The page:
Why $10?

I’m aware of the Fight for $15 but I’m not sure that’s a universal approach. Sure, places like New York and California and the Pacific Northwest are expensive places to live and the minimum wage needs to be higher than it is in states like, Alabama or Georgia, even Florida. Furthermore, the minimum wage hike shouldn’t overly burden businesses, especially smaller ones. If we raise the minimum wage too high, too quickly, many businesses will elect to automate, cutting jobs. Small businesses might simply not be able to afford it. Also, wage earners in more skilled positions that make say, $15 or $16/hr. will become disgruntled that a Burger King cashier is making nearly as much as a first responder or health care assistant. Let’s face it. $10/hr. is already an accepted minimum. Go on Craigslist and find a job that pays less than 10 bucks an hour. They barely exist.

$10/hr. for a 34-hour work week puts you at $340/wk., that’s $17,340 for 51 weeks out of the year. At 10 bucks an hour, you’re now somewhat comfortably above the 138% of FPL ($16,394.40) and ineligible for public benefits.

How do we accomplish this?

Two ways. Try saying them five times fast.

First, a legislatively referred constitutional amendment

Second, an initiated constitutional amendment

The current framework for our minimum wage laws is enshrined in our state constitution. It will take some effort to change it but the mechanisms are there.

If we go with the legislatively referred constitutional amendment, then it’s up to our state legislature to vote on a ballot measure to place on a November ballot. This seems like the simpler way to go. We need a legislator to draft it and work to get it approved. It would require 60% of members in each house to approve it. Each of us has a House and Senate representative. Call them up or email them and let them know you’d like a legislatively referred constitutional amendment to be put on the 2018 ballot that raises the state minimum wage to $10/hr..

Here’s where to find your state House rep: http://www.myfloridahouse.gov/

Here’s where to find your state Senate rep: http://www.flsenate.gov/

Or we could go another way.

The initiated constitutional amendment requires a much bigger drive on the part of the citizens of the state. It requires sponsors to register as a political committee for campaign finance purposes just like Floridians for All PAC from 2004. The group must then submit the text of their proposed amendment and a proof copy of their petition form to the secretary of state. If approved, sponsors then have to acquire signatures. If we’re shooting for 2018, that means we’ll need 753,603. Proposed measures are only reviewed after proponents collect 10 percent of the required signatures across the state and 10 percent in each of one-eighth of the state’s Congressional districts. Then there’s a Financial Impact Estimating Conference. The Conference, after allowing for public input, must draft a concise statement of the effect of the proposed measure on revenue and expenditures. The Conference must also draft a more detailed financial statement of the measure’s predicted effects and the methods used in the analysis.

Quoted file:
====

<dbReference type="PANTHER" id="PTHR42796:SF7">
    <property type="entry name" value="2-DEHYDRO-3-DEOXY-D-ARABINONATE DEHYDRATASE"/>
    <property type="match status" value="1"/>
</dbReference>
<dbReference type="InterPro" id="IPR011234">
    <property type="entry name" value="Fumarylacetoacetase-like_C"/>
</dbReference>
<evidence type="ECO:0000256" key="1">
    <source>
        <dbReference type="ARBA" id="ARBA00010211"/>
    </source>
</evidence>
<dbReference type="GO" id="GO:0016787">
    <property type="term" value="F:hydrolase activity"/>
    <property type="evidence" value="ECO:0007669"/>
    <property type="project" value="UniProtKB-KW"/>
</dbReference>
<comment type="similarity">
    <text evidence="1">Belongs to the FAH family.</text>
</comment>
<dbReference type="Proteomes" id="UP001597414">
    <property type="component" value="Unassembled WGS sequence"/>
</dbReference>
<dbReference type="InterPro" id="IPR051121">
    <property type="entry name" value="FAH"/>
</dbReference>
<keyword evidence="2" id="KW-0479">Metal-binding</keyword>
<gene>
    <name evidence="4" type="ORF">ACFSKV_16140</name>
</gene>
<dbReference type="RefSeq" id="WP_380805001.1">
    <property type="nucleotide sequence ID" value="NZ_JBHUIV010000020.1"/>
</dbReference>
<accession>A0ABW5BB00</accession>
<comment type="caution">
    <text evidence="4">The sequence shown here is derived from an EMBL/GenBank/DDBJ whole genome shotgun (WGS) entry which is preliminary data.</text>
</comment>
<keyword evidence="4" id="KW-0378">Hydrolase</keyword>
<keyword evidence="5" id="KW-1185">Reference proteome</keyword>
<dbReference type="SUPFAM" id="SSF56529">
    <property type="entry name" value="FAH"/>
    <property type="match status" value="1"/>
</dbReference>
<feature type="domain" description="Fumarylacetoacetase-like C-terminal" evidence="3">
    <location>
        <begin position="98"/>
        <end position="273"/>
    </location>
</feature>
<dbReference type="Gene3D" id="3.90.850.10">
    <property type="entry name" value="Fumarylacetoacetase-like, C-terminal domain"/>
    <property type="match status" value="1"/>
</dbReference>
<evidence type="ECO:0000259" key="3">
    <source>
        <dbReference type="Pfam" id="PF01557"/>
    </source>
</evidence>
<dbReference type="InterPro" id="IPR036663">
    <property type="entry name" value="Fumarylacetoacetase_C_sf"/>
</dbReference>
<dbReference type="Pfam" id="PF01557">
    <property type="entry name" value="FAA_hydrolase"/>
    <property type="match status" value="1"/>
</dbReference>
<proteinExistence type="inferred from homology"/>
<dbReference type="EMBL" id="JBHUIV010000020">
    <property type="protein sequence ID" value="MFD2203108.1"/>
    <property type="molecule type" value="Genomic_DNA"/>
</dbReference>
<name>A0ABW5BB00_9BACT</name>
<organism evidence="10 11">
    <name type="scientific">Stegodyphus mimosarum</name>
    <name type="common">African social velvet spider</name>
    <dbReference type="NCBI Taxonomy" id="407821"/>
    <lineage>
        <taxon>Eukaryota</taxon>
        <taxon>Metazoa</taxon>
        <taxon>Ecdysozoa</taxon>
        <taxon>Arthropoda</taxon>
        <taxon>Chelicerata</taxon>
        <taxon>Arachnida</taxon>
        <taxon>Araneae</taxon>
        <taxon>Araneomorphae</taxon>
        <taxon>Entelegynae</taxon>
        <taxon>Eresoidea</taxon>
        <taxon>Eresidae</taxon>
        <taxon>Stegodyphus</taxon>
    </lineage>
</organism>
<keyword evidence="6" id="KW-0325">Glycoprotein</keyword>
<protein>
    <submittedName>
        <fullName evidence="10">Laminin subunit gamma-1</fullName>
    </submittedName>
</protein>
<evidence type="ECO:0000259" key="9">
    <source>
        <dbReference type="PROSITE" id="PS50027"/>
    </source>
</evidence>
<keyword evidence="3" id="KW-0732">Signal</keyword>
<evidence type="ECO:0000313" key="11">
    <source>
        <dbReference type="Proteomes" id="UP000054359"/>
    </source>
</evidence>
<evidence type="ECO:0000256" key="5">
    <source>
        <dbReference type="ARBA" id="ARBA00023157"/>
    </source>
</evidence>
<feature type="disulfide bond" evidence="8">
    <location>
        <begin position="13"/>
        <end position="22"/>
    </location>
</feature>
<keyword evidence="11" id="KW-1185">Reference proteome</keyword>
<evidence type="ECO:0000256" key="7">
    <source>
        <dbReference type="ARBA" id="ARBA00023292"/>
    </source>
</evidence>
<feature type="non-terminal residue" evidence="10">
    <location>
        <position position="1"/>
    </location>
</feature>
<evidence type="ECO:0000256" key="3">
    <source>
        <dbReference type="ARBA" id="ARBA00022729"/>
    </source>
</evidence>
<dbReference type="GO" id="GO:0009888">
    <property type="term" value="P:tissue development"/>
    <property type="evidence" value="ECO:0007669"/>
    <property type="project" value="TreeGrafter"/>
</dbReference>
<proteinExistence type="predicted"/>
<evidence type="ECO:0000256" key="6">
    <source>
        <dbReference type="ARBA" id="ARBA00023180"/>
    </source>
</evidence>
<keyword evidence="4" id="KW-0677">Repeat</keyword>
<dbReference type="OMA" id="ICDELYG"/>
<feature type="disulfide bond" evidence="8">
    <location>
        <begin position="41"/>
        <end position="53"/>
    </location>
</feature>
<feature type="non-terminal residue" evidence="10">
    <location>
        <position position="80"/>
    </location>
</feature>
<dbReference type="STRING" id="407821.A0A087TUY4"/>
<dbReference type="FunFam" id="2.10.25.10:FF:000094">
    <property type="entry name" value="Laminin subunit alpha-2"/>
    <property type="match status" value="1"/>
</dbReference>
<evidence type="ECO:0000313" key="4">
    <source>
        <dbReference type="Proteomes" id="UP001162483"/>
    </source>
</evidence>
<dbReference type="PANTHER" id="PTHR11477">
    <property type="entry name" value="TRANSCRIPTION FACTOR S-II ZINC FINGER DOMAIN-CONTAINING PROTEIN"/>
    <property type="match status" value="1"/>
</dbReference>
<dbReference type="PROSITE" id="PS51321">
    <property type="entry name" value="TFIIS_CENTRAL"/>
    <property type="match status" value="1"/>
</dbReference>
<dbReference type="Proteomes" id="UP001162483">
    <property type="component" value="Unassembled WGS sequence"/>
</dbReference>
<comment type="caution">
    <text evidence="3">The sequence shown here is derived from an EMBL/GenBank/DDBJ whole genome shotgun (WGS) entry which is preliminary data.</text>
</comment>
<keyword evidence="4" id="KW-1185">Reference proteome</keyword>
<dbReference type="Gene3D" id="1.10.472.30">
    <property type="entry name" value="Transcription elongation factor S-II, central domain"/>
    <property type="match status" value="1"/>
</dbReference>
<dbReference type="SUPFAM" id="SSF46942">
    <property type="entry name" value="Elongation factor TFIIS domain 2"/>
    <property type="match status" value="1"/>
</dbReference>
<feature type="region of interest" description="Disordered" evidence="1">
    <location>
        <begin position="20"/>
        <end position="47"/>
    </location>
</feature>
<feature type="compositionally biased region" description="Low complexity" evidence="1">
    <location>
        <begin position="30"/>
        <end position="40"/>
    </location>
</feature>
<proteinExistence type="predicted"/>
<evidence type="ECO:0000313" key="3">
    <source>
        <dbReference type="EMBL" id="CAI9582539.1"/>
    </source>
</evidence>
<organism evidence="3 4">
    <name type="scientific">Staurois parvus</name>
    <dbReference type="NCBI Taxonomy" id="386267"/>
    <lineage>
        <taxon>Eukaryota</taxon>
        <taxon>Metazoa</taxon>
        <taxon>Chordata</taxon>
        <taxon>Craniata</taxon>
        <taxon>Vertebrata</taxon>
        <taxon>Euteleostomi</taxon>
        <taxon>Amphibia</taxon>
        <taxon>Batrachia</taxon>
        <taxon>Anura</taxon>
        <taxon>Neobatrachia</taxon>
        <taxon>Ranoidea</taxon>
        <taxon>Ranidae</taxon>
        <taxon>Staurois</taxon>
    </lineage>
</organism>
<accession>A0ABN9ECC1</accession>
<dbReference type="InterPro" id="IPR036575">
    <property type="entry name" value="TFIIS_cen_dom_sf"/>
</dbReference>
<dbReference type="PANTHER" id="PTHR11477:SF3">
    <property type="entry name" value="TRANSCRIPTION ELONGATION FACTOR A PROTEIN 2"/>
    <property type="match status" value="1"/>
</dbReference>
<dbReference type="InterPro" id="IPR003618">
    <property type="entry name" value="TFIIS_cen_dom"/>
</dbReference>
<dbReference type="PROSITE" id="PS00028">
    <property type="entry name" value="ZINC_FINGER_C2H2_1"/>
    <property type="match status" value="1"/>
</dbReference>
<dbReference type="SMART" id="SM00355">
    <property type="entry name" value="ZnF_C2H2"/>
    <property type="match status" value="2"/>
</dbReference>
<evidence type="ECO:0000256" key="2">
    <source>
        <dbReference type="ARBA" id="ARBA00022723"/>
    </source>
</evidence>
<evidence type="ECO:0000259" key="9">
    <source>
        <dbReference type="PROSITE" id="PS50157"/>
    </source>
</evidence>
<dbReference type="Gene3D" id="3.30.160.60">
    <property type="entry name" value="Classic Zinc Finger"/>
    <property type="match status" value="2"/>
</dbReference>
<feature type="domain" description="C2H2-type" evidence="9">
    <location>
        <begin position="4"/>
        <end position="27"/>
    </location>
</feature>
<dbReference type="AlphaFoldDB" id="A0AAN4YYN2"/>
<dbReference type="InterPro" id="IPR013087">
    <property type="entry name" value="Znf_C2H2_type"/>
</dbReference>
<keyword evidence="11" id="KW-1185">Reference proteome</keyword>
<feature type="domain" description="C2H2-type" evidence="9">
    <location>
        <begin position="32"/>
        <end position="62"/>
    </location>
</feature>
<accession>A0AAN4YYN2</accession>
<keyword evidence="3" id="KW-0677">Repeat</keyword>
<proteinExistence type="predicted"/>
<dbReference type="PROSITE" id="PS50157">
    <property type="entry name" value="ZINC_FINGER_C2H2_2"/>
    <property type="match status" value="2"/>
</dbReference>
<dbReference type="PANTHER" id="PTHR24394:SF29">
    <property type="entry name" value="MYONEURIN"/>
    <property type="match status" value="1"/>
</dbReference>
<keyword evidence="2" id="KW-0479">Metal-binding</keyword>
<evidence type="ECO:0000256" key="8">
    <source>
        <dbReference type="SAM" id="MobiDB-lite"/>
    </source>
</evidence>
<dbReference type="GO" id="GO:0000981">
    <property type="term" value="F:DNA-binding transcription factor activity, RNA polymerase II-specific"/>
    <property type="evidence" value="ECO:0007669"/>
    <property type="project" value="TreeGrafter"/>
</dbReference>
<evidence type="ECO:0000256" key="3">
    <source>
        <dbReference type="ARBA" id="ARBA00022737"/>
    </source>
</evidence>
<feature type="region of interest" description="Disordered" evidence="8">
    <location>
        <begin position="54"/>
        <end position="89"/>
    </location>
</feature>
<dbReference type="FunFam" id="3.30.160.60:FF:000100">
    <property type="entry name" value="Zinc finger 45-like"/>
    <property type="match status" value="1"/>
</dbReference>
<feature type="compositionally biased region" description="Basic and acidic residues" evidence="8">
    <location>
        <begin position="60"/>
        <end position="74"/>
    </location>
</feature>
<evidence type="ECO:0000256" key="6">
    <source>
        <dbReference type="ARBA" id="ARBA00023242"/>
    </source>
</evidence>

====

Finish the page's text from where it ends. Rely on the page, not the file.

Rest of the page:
It’s a long road, one that the legislature could make much easier for us. If it doesn’t come up in the 2018 session. You can bet that, if elected, I will be pushing for such an amendment.

Keeping money in the local economy by way of paying hourly employees more keeps more of the money spent in the local economy. To quote David Rushkoff’s ‘Life Inc.’:

“Unlike money paid to workers, the sums siphoned off by the wealthiest brackets are not used to buy things. These funds do not return to the real economy; they are invested wherever return is the highest… For most investors, this means either placing it overseas, or in the derivatives and futures that make corn, oil and money more expensive for everyone.”

When that money is paid to workers, they spend it in the local economy; a new set of tires, maybe a family dinner at a restaurant.

It was clear in 2004, as much as it is today, that Floridians support a hike in the minimum wage. I think that $10/hr. is the right recipe for Florida.

What can we do now?

Well, there is a current citizen initiated constitutional amendment to raise the state minimum wage to $10/hr. and then to $15/hr. by 2026. Orlando attorney John Morgan is spearheading this initiative and it looks likely that it will make the 2020 ballot.

I typically shy away from raising the minimum wage to $15/hr. across the board. While 2026 is a long way off and perhaps $15/hr. would be reasonable eight years from now, I would make two stipulations.

First, I would pin the minimum wage hike to adults 18&over. If a small business has to pay a high school kid $15/hr., it’s just not going to happen. We will price high school students out of the market and take away a small business’ ability to hire them.

Second, I would create a sliding scale based on the size of the business. Several states already have this concept tied to their minimum wage. A business is measured by the number of its employees and by it’s gross income and tiers are created. This could give smaller businesses a break while making up and running businesses a little bit more accountable. We have to be careful not to make too large a discrepancy as it will just drive prospective employees toward the larger businesses that pay a higher wage.

Third, this is an issue that should really come back to Home Rule. Counties commissions and city councils are better positioned to make those decisions. If you live in the City of Tampa, your expenses are going to be higher than if you live in rural Hernando County.







‘Life Inc.’ by David Rushkoff